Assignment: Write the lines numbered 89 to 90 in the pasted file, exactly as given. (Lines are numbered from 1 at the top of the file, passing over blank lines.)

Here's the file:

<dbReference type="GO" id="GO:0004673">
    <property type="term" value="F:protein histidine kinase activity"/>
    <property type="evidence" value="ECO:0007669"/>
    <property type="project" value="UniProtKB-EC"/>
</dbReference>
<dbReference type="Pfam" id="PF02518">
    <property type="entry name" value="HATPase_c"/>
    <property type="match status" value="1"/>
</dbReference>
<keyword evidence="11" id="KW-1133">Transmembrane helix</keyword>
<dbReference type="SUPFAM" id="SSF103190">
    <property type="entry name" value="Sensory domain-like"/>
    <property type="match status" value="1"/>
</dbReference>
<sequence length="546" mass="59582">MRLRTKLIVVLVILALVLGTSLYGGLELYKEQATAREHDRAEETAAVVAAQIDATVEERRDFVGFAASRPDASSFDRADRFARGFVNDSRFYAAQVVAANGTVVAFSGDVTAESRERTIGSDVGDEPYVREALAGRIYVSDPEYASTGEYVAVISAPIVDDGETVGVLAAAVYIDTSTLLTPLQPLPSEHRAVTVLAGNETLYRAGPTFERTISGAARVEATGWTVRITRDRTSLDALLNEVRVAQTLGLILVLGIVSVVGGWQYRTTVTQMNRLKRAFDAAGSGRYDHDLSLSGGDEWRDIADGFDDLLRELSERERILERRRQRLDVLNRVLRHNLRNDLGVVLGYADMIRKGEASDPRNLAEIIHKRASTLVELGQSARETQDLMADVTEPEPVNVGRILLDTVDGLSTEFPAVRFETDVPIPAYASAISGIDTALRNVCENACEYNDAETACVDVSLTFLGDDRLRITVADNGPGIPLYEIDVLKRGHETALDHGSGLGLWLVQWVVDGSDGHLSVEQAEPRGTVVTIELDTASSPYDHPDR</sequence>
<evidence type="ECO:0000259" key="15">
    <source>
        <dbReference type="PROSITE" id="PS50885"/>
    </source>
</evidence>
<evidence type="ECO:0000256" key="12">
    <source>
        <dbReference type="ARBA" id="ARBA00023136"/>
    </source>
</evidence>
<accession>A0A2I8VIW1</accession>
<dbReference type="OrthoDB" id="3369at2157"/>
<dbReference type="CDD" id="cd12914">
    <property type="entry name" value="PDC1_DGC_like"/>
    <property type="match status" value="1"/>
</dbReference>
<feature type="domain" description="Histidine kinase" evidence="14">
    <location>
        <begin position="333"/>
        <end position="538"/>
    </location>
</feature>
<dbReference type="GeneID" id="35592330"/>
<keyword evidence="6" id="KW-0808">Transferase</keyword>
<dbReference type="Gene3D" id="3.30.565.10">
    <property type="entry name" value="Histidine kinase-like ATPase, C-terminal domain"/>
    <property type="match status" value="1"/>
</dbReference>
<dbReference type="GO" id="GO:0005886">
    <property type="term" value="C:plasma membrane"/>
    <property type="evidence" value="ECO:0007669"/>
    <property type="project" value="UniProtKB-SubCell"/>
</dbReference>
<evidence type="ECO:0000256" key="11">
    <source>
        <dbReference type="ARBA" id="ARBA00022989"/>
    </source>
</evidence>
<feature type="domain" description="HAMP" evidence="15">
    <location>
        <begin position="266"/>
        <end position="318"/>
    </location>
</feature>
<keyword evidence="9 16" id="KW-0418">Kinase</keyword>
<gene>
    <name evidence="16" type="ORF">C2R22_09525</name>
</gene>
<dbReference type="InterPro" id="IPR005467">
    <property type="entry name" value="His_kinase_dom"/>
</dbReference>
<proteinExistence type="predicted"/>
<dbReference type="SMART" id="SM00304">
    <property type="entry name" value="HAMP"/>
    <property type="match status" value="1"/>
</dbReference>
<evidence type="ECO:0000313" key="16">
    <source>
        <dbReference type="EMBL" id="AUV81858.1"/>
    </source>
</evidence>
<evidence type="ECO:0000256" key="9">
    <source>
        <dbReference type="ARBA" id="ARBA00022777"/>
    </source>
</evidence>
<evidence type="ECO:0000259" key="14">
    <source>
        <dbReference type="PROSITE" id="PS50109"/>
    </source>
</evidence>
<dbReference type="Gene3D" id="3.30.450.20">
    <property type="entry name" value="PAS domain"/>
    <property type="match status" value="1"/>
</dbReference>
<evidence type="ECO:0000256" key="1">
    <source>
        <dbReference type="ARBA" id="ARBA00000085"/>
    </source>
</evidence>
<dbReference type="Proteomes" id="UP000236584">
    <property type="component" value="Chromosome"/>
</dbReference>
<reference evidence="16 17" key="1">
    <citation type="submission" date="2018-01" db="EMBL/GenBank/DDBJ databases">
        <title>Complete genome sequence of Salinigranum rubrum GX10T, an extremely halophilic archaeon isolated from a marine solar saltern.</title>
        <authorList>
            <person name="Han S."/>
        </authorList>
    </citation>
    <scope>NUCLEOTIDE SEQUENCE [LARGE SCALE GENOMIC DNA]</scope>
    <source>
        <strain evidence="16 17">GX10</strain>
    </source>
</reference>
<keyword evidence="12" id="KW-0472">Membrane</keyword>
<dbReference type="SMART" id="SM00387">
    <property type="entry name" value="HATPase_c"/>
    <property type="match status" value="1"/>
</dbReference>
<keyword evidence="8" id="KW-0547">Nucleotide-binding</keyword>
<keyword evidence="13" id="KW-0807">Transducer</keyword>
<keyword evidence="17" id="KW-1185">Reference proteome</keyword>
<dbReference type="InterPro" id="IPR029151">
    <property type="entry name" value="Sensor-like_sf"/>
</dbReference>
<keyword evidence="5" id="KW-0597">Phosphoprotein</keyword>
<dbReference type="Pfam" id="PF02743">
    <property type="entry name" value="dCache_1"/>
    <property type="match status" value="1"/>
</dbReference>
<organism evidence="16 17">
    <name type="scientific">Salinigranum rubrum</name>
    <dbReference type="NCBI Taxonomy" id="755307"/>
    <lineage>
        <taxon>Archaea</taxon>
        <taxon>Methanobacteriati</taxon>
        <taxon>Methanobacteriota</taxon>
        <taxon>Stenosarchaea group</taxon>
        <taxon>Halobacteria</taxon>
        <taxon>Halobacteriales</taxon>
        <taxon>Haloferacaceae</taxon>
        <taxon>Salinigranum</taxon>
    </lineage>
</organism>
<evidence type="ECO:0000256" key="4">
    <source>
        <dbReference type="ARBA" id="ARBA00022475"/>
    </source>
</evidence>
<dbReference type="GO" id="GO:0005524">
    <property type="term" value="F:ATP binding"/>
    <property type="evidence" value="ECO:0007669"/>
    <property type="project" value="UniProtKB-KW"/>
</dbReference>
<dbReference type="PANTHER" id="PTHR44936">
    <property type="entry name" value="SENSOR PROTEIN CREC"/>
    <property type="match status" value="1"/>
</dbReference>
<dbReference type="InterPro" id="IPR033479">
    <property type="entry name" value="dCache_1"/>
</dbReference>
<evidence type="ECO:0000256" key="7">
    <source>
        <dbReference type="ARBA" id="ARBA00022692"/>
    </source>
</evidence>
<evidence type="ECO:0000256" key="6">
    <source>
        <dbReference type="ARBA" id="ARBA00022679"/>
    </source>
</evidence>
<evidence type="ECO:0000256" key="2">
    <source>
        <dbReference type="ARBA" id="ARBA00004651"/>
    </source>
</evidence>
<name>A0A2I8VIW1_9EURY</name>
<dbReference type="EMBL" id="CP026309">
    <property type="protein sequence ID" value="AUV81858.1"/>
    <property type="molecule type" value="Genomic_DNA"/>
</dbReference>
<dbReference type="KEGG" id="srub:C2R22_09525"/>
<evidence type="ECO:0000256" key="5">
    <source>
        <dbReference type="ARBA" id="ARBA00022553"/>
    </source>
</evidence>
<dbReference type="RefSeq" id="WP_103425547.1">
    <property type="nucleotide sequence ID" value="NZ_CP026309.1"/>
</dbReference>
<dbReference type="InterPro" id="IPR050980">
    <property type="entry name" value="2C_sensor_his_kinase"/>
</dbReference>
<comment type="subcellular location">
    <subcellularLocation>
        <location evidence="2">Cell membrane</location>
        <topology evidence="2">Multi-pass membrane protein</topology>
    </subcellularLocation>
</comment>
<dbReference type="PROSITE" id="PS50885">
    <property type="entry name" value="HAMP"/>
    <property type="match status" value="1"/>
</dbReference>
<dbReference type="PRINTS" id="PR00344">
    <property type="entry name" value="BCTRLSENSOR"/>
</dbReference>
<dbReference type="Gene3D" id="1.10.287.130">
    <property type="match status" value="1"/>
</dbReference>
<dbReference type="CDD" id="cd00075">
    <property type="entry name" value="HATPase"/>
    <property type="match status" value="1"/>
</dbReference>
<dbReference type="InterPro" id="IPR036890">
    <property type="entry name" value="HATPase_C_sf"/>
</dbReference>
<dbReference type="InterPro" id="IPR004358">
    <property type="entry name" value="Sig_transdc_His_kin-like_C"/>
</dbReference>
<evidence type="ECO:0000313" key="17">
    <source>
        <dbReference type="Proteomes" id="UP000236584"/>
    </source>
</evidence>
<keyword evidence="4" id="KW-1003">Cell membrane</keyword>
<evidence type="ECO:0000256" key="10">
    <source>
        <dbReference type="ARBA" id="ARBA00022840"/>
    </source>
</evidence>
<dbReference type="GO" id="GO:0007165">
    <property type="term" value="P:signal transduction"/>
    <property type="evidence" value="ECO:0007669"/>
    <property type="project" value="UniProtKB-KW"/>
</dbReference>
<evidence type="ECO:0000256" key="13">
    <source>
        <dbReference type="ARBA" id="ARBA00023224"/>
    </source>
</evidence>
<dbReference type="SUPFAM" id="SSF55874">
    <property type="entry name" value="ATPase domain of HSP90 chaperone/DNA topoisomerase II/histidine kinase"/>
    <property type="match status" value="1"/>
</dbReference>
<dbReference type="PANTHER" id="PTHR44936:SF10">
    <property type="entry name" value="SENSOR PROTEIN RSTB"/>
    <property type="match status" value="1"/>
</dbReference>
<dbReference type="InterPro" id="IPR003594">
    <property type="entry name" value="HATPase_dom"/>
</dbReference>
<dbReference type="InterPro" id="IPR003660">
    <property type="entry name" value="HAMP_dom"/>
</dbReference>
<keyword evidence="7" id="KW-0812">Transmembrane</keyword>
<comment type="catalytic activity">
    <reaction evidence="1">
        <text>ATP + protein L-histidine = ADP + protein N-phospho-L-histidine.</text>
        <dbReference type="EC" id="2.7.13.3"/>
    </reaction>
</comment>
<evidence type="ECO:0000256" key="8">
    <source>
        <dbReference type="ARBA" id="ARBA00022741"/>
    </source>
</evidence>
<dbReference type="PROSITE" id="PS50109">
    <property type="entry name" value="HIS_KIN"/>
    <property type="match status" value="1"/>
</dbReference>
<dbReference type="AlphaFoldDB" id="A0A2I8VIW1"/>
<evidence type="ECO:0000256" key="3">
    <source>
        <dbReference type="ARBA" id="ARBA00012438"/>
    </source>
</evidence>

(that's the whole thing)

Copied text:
    <property type="match status" value="1"/>
</dbReference>